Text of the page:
RADIO / Next up - the Matthew Bannister show: Everybody's got something against Radio 1 - except the 19 million people who tune in. Giles Smith considers the state of the nation's most popular pop station and its new controller's plans

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IT'S a popular practice now, questioning the health of Radio 1. Most doctors diagnose an identity crisis and an outbreak of bother from John Birt, linked to terminal spoofing by Harry Enfield and Paul Whitehouse's DJ skit, Smashey and Nicey. 25 million people tuned in in the Seventies - only 19 million can be bothered now. (And watch for the new figures on Monday, which will measure the impact of Virgin for the first time. The word is that they will announce an audience of three million.) Last week a replacement was found for Johnny Beerling, 56, the controller of Radio 1 for the last eight years, who handed in his resignation in June. Inevitably, press coverage of the appointment portrayed Radio 1 as pale-faced, feverish, refusing solids.

But over at 'the nation's most popular music station', they prefer to spin the statistics around until they're positively stat-tastic. Nineteen million] That's more than double the combined circulation of all this country's tabloid newspapers, and a couple of million up on the norm for a top-rating television show. 300 new radio stations have come on air since the 1970s, when Radio 1 had a kind of monopoly - and they've only snipped away a measly 6 million listeners. Any other radio station would kill to be in health as poor as this.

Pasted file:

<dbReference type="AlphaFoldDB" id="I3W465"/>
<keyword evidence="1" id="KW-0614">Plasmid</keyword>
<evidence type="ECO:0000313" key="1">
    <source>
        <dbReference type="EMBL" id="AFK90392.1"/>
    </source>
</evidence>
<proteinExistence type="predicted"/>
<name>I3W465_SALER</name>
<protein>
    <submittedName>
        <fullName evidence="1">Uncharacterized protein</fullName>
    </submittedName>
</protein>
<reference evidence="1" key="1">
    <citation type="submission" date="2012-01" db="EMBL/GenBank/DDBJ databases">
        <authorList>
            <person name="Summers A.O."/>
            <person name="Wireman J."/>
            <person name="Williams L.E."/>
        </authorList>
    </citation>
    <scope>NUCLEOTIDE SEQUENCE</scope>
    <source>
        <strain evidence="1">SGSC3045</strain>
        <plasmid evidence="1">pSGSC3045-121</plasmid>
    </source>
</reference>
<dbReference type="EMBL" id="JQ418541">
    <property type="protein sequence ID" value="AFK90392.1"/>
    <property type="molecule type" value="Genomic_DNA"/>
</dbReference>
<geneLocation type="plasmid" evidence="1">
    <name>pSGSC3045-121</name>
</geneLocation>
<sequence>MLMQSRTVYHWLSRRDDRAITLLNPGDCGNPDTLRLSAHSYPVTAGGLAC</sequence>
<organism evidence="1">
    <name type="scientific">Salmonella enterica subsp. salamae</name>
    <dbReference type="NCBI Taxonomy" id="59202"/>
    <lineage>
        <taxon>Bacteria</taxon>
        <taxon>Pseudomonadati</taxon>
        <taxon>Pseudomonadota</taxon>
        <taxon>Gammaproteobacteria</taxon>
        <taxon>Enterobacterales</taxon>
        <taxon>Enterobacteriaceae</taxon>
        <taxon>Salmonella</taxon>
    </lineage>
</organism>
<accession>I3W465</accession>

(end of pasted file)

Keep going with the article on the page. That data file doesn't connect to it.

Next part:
Nevertheless, John Birt, the BBC's director general, has pronounced the station 'rooted too far in the past'. Now, like the rest of the BBC, it must join Birt in the quest for the 'distinctive', the 'innovative', the 'different'. So in comes the new controller, Matthew Bannister, represented by some to be charged with the treatment of a dying dog, but possibly wondering to himself how he dare tamper with a successful formula.

Given the oddity of continuous music programming, there's a limit to the alterations he can make. Radio 1 doesn't offer programmes, so much as a seamless succession of personalities, most of them men, most of them called Simon, all given a bunch of records and a block of time to fill. Significant re-organisation under this arrangement is pretty well out of the question. What would you do? Put one of the Simons ahead of one of the other Simons? Move a Simon over to Saturday morning? Maybe (most radical of all) sack a Simon and bring in a Steve?

What do we know about the man faced with knitting an exciting new garment from these few strands of rather un-pliable wool? Matthew Bannister is 36. He's a former Radio Nottingham man. He helped Birt write Extending Choice, the blueprint for the BBC's future. According to Simon Mayo, presenter of Radio 1's breakfast show, 'He calls John Birt 'John' '. And while at GLR, he had the guts to sack Tony Blackburn - though only two days before Blackburn was due to leave anyway, according to the disk jockey.

Again at GLR, he was chiefly responsible for starting off Chris Evans - now a well-liked presenter on Channel 4's Big Breakfast - and Danny Baker whom one radio pundit referred to as 'the broadcaster of his generation' and whose breakfast shows for Radio 5 are by a streak, the funniest examples of the format currently on offer. Some tip Baker for a big morning slot on Radio 1, in which event we would all do well to fall admiringly at Bannister's feet, arrange to clean his company car on a rota system and generally pamper him as a boon to the nation.